When reading this account of a series of conversations between Jean-Pierre Changeux and Alain Connes, two main themes emerge. The first is how little progress there has been made in the philosophy of mathematics and knowledge since the time of Plato and the second is how much fun it is to discuss it. Changeux is Director of the Molecular Neurobiology Laboratory at the Institut Pasteur and Connes is a previous winner of the Fields Medal for mathematical excellence. His prime areas of work are in analysis and geometry. These two superb minds jointly explore the realm of consciousness, knowledge, and the inherent ambiguities in the search for truth and understanding. As the conversations progress, many of the main themes of philosophy are covered, with an emphasis on mathematics and the abstract nature of the human mind. My favorite chapter was "The Neuronal Mathematician", where the neural basis of understanding theorems is discussed. If it were possible for Plato to eavesdrop on the conversation, he would be baffled by the references to computers, but the discussion on the "forms" of mathematics would seem like old news. One very profound question raised in this book bears repeating, "Is it necessary for a computer to experience pain and suffering to be considered conscious?" A book that should be thought of as a primer only, this is one work that can keep you thinking and pondering for years.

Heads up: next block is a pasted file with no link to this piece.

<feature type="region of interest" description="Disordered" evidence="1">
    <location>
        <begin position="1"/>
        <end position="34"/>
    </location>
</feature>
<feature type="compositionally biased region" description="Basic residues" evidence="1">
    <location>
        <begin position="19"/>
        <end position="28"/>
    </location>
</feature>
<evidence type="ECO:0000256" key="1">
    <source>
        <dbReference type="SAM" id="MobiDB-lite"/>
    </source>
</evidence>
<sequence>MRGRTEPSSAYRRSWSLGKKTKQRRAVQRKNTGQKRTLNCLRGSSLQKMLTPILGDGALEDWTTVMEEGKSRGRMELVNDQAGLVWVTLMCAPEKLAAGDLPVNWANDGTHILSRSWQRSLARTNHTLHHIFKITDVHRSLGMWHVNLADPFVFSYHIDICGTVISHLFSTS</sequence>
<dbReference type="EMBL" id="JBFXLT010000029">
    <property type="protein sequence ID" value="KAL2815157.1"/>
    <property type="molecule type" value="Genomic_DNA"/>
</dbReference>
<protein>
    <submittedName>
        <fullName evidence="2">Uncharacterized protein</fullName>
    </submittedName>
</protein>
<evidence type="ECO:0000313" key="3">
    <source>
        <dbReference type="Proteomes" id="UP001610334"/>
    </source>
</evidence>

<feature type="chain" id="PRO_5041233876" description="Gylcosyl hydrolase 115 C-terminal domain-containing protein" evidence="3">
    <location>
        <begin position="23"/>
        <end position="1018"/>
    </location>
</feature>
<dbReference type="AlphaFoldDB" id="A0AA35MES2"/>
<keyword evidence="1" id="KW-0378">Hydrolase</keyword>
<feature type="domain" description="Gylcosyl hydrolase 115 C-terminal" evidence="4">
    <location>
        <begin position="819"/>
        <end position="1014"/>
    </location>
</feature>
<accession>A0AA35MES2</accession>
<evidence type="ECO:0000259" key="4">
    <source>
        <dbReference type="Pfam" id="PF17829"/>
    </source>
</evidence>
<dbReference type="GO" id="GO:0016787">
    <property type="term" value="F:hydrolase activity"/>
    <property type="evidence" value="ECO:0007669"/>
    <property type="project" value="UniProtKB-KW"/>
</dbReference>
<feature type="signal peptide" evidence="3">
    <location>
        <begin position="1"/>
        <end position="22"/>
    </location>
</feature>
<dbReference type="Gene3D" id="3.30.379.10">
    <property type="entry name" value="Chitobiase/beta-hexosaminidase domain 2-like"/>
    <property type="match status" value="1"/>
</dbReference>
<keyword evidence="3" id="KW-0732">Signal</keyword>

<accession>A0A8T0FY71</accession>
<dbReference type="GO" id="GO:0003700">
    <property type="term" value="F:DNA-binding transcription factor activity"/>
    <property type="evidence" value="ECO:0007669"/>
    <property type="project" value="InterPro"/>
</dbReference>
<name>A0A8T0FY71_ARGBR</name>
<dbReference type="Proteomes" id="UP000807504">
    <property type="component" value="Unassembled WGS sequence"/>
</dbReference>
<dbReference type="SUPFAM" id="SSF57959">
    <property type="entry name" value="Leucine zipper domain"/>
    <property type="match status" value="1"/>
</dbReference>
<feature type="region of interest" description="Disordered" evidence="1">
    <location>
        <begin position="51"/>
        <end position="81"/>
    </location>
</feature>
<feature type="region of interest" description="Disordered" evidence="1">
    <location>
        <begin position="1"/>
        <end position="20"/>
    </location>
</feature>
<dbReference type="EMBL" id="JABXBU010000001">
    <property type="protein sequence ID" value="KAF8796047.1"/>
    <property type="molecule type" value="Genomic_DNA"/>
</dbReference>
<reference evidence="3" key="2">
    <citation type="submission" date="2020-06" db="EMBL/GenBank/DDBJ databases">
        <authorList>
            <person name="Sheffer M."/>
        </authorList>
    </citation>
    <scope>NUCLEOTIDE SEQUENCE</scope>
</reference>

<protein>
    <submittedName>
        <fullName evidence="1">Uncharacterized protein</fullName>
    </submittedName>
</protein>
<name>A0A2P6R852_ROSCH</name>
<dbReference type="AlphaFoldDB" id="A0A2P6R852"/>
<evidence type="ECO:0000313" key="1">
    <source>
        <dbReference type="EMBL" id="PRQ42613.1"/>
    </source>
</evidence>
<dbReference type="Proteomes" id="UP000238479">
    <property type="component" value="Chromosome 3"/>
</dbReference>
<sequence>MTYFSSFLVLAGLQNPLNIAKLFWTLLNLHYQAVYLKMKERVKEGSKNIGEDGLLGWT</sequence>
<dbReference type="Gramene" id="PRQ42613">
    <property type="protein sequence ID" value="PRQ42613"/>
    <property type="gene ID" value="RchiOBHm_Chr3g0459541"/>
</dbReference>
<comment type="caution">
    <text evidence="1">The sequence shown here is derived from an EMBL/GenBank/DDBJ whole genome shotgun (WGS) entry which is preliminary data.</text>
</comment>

Published in Journal of Recreational Mathematics, reprinted with permission.
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Charles Ashbacher (CharlesAshbacher)
Charlie Ashbacher is a compulsive reader and writer about many subjects. His prime areas of expertise are in mathematics and computers where he has taught every course in the mathematics and computer … more
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An intriguing argument by mathematician Connes in this spirited conversation with neurobiologist Changeux is that a mathematical reality exists independently of the human mind. For example, he considers it improbable that the cosmic harmony of the Jovian satellites orbiting in consonance with Kepler's laws is a product of the human brain. Thus, although an understanding of the brain as a tool may lead to expanded knowledge, Connes denies that such understanding will alter mathematical reality. However, Changeux believes that the concept of an immutable mathematical reality is merely "the fascination that the created object exerts upon its creator," and he rejects the idea that a "totally organized mathematical system exists in nature waiting to be gradually discovered." Among various other fascinating ideas discussed is the role of the brain's limbic system in cognition, such as how the emotions aroused by a pleasurable hypothesis may serve as a guide to a solution.Brenda Grazis--This text refers to an out of print or unavailable edition of this title.